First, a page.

A couple days ago I took issue with Edudemic for an advertorial it ran on how to manage iPads in a classroom. It was, I said, more mis-management. Now Edudemic has done it again. Its post, Three Threats of Rapid Technology Change, makes the mistake of thinking the technololgy change is about devices and applications.
If we go with that mistake then it makes sense to take about the problems of proliferation, fragmentation and obsolescence and the corresponding needs for rationalization, standardization and program upgrades. (Which is where I’m guessing the writer is going in later parts of these series of posts.) But technology change is not about devices and apps. Indeed, in my experience, it just doesn’t matter anymore what device or apps a person uses. Underneath all that sophisticated hardware and code is a set of very simple instructions–a formatted Word document is just a fancy “.txt” file–that one machine reads as easily as the next. My iPhone talks to my colleague’s Android–politely to boot.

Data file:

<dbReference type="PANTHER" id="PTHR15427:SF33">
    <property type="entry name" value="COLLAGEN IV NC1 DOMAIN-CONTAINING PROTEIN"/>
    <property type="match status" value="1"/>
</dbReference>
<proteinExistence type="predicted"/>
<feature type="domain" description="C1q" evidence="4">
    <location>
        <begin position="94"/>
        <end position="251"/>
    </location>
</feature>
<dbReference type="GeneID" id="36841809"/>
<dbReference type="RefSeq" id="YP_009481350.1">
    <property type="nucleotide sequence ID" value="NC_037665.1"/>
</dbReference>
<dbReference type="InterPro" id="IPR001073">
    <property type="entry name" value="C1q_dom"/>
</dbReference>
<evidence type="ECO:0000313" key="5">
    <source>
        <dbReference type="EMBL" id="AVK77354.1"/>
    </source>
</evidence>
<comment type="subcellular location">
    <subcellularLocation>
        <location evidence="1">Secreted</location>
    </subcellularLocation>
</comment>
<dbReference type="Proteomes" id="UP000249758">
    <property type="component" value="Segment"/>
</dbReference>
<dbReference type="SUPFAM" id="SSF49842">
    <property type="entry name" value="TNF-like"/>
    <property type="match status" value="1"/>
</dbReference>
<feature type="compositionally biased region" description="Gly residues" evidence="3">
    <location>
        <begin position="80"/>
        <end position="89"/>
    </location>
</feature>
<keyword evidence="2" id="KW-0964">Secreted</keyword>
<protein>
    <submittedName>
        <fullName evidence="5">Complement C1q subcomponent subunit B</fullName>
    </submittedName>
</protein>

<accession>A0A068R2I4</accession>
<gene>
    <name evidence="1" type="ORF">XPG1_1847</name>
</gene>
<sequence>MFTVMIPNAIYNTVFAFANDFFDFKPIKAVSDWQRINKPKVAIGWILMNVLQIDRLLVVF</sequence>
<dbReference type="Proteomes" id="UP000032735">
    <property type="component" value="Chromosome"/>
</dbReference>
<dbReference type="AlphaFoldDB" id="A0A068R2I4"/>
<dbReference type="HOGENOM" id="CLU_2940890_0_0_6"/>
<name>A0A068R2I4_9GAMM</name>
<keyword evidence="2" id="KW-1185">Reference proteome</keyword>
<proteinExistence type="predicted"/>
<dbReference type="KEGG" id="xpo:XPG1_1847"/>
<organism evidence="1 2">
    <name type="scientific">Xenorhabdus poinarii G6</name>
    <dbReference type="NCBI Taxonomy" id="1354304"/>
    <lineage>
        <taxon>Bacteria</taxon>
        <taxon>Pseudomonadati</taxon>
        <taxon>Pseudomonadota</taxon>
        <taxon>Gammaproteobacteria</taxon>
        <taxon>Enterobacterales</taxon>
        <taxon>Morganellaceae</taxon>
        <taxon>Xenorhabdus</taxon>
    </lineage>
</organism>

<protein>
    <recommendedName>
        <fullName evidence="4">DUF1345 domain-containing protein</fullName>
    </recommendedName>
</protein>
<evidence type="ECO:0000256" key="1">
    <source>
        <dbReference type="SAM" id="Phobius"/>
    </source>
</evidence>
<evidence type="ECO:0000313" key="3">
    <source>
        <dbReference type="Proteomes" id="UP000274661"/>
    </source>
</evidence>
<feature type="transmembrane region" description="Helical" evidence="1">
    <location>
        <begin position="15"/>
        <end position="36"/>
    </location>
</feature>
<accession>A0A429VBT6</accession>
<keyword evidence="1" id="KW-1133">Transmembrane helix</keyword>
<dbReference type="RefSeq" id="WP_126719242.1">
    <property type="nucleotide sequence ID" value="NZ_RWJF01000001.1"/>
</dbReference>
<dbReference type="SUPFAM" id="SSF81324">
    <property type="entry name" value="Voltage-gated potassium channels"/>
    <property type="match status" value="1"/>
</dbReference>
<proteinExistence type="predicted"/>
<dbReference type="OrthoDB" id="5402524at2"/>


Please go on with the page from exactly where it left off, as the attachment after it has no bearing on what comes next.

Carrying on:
When I was head of THINK Global School we let students work with phones, tablets and laptops–didn’t matter. We didn’t specifiy any applications. We didn’t have an intranet–we just connected directly to the web. In other words we let things proliferate and fragment. Obsolescence became, well, obsolete because when you say devices don’t matter there is nothing to grow old. We let the users manage their devices so there was no need to cnetrally manage. When my students asked what they needed to bring to class I would answer by telling them what we are going to do and I let them decide what tools they wanted to use. It didn’t matter to me if they wrote in Word, Pages, a text editor, Penultimate, an email or even on paper and took a picture of their work an SMS-ed it to me. Sometimes, a few would record their thoughts and send me a podcast or video.
And they did fine. In standardized tests (ACER) we ran as benchmarks for evaluating our program our students did as well as or better that top performing jurisdictions such as Singapore and Shanghai.
In an important way, the devices don’t matter anymore. We are, at last, getting to a point where the technology is sophisticated enough to allow for genuine democratization and personalization of learning. Standardization looks so backward.